I love wallpaper and I think it’s something whose time should return. I’m presently trying to get a British mural wallpaper during their most recent and most restrictive shutdown. ::sigh:: (Like my problem approaches theirs…)

    • Wallpaper is William Morris “fruit.” It’s really nice to look at. We had a pro install it and she did an amazing job. Being a land line the phone only rings for junk calls but it’s kinda fun to answer.

  4. You have done a beautiful job caring for your home. Thank you for the tour. I have been hoping you would post photos. And your place in SD looked to be a real trip! Wow!

  5. I love your home! My house, built in 1902, had its original claw foot tub which I refused to part with for love nor money. The Arts and Crafts style is wonderful!

    • It really was built to a very human and intimate scale. And, of course, the emphasis on our connection to nature and living with simple beauty is something we’ve lost at a great cost to our culture.

  6. I loved the tour. Our house is a 1910 villa in South Australia. What you call Arts and Crafts is called Federation here (Australia became a federation in 1901). Despite all the old house problems I love living in such a nice old place.

  7. Happy centennial, pretty home to pretty people!

    I also like older homes (though my favorite are apartment buildings from 1945-1955) and often wonder how our lifestlyes are reflected by the times’ architecture. However, I haven’t been able to explain why people tend to own more consumer electronics, furniture, clothes and objects like books but apartments keep getting smaller. What gives? Am I looking at the wrong cases?

    My favorite sensorial experience of older buildings is not so much a “musty smelling” as is the beautiful natural coolness during hot days in summer. You come all sweaty from the street, open the door and let that darkness and coolness embrace you, lower your palpitations, let you know that you’re safe now. Nothing to do with AC units but a smart use of materials, positioning of windows and in many cases, a complete disregard for warmth and comfort but from early December to early March that is a game changer.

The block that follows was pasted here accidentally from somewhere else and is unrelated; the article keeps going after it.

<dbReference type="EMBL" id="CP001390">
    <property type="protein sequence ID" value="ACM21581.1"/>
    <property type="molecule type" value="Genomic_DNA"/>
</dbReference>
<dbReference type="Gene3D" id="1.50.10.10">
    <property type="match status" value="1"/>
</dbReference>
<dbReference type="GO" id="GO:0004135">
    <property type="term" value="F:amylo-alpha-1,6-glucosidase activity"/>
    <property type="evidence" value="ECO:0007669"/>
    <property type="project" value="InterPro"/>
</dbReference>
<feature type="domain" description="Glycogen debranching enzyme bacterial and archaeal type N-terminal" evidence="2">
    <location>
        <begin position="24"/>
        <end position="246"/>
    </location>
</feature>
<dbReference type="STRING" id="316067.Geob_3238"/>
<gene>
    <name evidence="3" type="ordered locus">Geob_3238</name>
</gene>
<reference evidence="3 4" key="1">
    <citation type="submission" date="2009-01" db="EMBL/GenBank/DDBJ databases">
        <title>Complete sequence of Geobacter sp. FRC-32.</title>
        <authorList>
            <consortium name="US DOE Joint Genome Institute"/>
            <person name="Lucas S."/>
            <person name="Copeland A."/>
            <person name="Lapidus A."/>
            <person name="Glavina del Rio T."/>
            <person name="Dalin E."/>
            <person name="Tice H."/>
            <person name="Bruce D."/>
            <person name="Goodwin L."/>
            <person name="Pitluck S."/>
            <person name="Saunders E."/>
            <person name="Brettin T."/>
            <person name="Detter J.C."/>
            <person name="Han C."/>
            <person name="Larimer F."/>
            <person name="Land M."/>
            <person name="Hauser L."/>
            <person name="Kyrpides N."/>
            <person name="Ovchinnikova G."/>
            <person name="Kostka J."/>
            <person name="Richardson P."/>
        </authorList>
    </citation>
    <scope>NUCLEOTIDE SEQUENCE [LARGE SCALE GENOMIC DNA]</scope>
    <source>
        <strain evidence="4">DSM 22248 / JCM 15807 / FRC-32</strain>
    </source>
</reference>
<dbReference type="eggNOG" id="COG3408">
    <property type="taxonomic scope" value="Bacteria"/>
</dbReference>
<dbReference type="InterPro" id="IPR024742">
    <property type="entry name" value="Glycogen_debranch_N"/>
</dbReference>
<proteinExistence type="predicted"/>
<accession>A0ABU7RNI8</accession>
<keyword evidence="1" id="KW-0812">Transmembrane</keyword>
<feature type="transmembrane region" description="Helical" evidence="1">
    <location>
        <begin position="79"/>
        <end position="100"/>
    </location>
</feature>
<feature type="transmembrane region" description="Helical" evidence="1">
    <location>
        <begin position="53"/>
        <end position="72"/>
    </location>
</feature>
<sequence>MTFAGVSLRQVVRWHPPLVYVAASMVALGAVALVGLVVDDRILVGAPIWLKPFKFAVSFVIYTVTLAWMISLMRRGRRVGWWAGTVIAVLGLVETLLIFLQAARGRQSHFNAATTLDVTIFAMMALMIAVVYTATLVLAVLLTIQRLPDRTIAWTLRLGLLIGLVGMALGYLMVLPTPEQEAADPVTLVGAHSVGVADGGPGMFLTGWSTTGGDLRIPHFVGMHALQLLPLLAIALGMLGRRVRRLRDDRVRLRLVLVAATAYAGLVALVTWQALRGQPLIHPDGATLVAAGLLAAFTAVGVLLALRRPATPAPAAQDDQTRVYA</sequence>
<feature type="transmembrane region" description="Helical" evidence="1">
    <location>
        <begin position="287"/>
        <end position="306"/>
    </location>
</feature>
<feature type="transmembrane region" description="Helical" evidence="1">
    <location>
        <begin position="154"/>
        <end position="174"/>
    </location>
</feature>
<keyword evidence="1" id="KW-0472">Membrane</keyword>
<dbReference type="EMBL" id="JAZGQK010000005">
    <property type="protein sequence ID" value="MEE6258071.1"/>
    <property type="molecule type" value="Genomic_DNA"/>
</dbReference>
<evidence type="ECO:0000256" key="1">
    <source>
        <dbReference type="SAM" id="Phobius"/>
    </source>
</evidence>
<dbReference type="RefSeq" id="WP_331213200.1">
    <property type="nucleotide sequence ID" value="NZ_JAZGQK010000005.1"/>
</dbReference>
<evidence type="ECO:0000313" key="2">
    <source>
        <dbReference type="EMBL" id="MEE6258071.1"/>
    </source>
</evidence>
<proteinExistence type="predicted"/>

8. Ah, another thing. We have a hung window with a system of weights but the steel corde broke and we don’t really know how to fix it. I asked around the neighborhood, as there are other buildings with similar windows, and people tell me you need to disassemble the whole thing and they don’t know anyone who may do it, so we left it as is. With the help of a wooden drumstick we keep it open. I don’t really want to change it… I like how it looks, it’s original and it shuts perfectly. A tradeoff, I guess

  9. My grandparents’ home in Arcadia was built in 1924. Grandpa was injured on the farm in Kansas and they moved to California and lived in that house until about 1994, when they both could no longer live on their own, even with help. Grandma lived to be 100 and Grandpa lived to be 97. They had a huge garden there and also one at my mother’s house. I think gardening helped to keep Grandpa alive, although his blood line had long lives. After they were gone, it was rented out and it was finally demolished a couple of years ago. Their rooms were always COLD, but Grandma’s kitchen was warm and inviting. She canned vegetables and made jam and stored them out in her garage. I’m glad I still have photographs of it. They raised their own two daughters there and took in another girl during the Depression and raised her, too. I have many happy memories of that house and the garden there.

  10. Oh, and Grandma had a clothes line in the back yard, right over the septic tank, so she always warned me about that! While their home didn’t last 100 years, they were in it for about 70 years.

  11. Wow! This is so dang cool! I now have a new goal: Live in my current home long enough to celebrate its 100 birthday. 🙂 Of course, I’ve still got another 32 years to go for this goal.

    Thanks for the unstaged home tour. They’re really more interesting, I think, with the hints of life being lived. Your furniture is beautiful. That is some crazy apartment complex design scheme! Ha! I must confess: I like it. I have a piece of vintage jewelry with an Egyptian theme, also from that era. I guess I knew the style had an American revival, I’d just never fully considered the possibilities!

Comments are closed.